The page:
En su Pequeña crónica de grandes días nos recuerda el gran Octavio Paz cómo el período de la posguerra ha sido uno de los más pacíficos y prósperos de la historia europea reciente. Algo similar arguye la historiadora Sheri Berman en la introducción de su fascinante [amazon ASIN=”0521521106″]The Primacy of Politics: Social Democracy and the Making of Europe’s Twentieth Century[/amazon], una historia cuidadosa del desarrollo de la democracia social en el siglo XX. Continue reading “En torno a la democracia social”
A few of months ago, The New Yorker published an article by journalist Jon Lee Anderson on Venezuela’s most famous slum: the Tower of David. Originally built as headquarters for one of the country’s largest banks, today the Tower seems to symbolize late Hugo Chávez’s Revolution biggest failure.
As a Venezuelan, I’m very familiar with the country’s long lasting housing problems. During the post-war years, Venezuela’s capital Caracas became a magnet for people looking for opportunities and a better life. For many decades, oil rich Venezuela invested heavily in all kind of housing projects around the country, particularly in Caracas, projects that somehow and for some time accommodated many of the newcomers. However, it never was enough to alleviate the ever increasing demand for dwelling of a growing population always ahead of the curve. To this we must add the populism and corruption that has always characterized Venezuelan politicians, particularly during and after the 1970s, who thought that by sponsoring squatting and invasions of public and private lands they would easily solve the problem. Consequently, slums and shanty towns began to pop up everywhere, creating huge belt of poverty and crime around many of Venezuela’s most populated cities — something I witnessed as a young man many times.
In 1998, when Hugo Chávez won his first election, one of his campaign promises was to find a definitive solution to a by then chronic housing problem. Of course, such a solution never materialized — despite a good number of well-intended attempts that were crippled from the very beginning by corruption and/or ineptitude. On the contrary, what the so-called socialist government of Chávez did was to dig deeper into the failing policies of his predecessors, including squatting and invasions. No surprise then that while the alleged main goal of the so-called Revolutionary government has always been to promote social ownership, the overwhelming majority of Venezuelans only want “something [they] can call [their] own” — as Zaida Gómez, the store-owner interviewed by Anderson, put it candidly. The crying of this unfulfilled wish is something I’ve heard many times since I can remember — people who basically want a roof they can call their own.
Reading Anderson’s piece — and another one published last year by the NY Times — isn’t easy. Ours is a country that was a model for the whole hemisphere for many years. An emerging democracy, believed to be a forerunner of freedom and social-justice in a region in which the majority of its neighbors were ruled by either dictatorships or corrupt oligarchies, both from the left and the right. Of course, my generation — born and raised under the democratic system — came to realize early on that ours was a very weak democracy to say the least, plagued by social and economic troubles but mostly crippled by a clueless and stultified political class. If Chávez represented anything in contemporary Venezuelan history, it was the legacy of a failed national project and the flawed generation who was responsible for carrying on with it. In this sense, the Tower is not only a symbol of a failing populist Revolution and his colorful leader but also one of a frustrated national project.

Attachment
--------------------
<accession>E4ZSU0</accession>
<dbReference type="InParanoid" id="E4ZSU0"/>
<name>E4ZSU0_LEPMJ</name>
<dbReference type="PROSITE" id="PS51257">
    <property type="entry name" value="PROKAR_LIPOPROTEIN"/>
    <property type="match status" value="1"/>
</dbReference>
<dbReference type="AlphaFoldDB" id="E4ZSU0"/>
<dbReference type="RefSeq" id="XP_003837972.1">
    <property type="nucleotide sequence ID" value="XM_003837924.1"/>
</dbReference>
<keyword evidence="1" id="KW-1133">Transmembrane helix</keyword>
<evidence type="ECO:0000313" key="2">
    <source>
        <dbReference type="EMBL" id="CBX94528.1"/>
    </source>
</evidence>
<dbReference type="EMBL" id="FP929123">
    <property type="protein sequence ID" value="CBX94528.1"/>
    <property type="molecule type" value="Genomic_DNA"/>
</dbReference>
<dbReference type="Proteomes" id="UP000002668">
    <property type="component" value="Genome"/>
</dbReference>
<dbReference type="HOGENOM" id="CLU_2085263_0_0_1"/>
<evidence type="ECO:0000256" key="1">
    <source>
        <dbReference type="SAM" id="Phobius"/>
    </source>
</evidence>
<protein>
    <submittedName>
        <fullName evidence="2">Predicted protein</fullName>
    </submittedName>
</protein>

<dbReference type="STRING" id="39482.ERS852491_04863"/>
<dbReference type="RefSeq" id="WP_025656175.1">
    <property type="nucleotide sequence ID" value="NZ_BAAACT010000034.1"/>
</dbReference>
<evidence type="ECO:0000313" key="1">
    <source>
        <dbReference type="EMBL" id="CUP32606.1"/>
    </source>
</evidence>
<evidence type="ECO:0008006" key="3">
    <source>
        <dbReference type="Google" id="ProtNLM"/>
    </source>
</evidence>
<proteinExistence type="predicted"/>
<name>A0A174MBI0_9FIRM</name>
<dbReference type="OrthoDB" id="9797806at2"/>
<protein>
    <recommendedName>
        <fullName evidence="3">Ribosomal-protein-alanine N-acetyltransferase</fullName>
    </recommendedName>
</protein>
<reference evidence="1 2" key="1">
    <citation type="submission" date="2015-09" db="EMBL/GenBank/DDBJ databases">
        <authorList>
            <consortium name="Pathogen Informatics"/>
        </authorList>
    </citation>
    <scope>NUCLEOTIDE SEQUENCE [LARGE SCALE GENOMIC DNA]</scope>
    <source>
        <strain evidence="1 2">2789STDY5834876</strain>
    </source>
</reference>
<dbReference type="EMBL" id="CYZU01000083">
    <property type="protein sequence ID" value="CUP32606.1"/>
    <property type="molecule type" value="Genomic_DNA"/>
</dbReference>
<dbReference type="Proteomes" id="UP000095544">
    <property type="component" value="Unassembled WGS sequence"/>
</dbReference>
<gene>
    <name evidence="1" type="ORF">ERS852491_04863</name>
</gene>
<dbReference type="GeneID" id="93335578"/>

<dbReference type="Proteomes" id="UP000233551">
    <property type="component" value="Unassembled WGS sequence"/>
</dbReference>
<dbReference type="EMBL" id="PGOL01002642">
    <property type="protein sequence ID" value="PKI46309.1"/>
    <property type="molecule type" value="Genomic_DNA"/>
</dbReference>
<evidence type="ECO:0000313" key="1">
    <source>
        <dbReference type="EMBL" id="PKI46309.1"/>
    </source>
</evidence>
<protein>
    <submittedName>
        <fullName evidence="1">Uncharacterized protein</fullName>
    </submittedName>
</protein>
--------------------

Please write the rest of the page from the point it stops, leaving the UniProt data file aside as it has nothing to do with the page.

It hurts to admit that for many years now the whole country has been on this slippery road towards becoming a slum of national proportions. Last year, almost 20,000 people died victims of crime-related violence. Despite declining poverty rates, the real economic situation of the country is far from the image of apparent prosperity that some on the left have try to convey outside its borders. As much-cited Mark Weisbrot’s paper concludes, most of the reduction in poverty is measured only in cash income — not a surprise giving the fact that the government has invested most of recent years’ oil revenues into a variety of social programs targeted to the country’s poorer. However, regarding the social benefits in the short run of these policies, they seem impossible to sustain in the long run. Inflation, insecurity, food shortages, dependence on imports (about 70% of the goods consumed are imported), and a dilapidated infrastructure are among the many problems that Venezuelans face today. Recently, the government was forced to devalue its currency 32% — just one of the many signs of economic trouble that seems to darken the country’s future, tied as it has always been to the ups and downs of commodity prices — i.e., oil. I should add to this the current political uncertainty created by Chávez’s passing and the transitional process during the last few months. In all honesty, Venezuela’s future seems as grim and surreal as the Tower’s story may appear to an unsophisticated reader.
From a faux Saudi Republic — as people used to call the country in the 1970s — Bolivar’s motherland has become just another failing Revolution. This may seem an obvious epilogue to many of Chávez’s critics — a very disingenuous and simplistic conclusion though. Chávez’s term wasn’t an isolated event, a singularity in Venezuela’s convulsive history. To look at Chávez’s failure without considering the long history of failing policies that preceded him — and made his tenure possible — is not only naive but more importantly counterproductive. As it has happened many times in the past, such attitude will only guarantee the eternal return of some populist savior — or saviors — willing to trade good wishes for all the power he/she can accumulate. However, what’s more unreassuring about Venezuela’s current situation is neither its eternal housing crisis nor its failing economy but the degree of division and polarization that poisons its political and social environments. The country is a deeply divided nation that seems not to find a common project good enough to unify it and to satisfy all political and social actors. In this sense, the country is getting closer to that Schmittian point of no-return in which one side — whichever has the strong end of the rope — will do whatever it can to annihilate the other side. In this sense also, the Tower becomes a terrifying metaphor.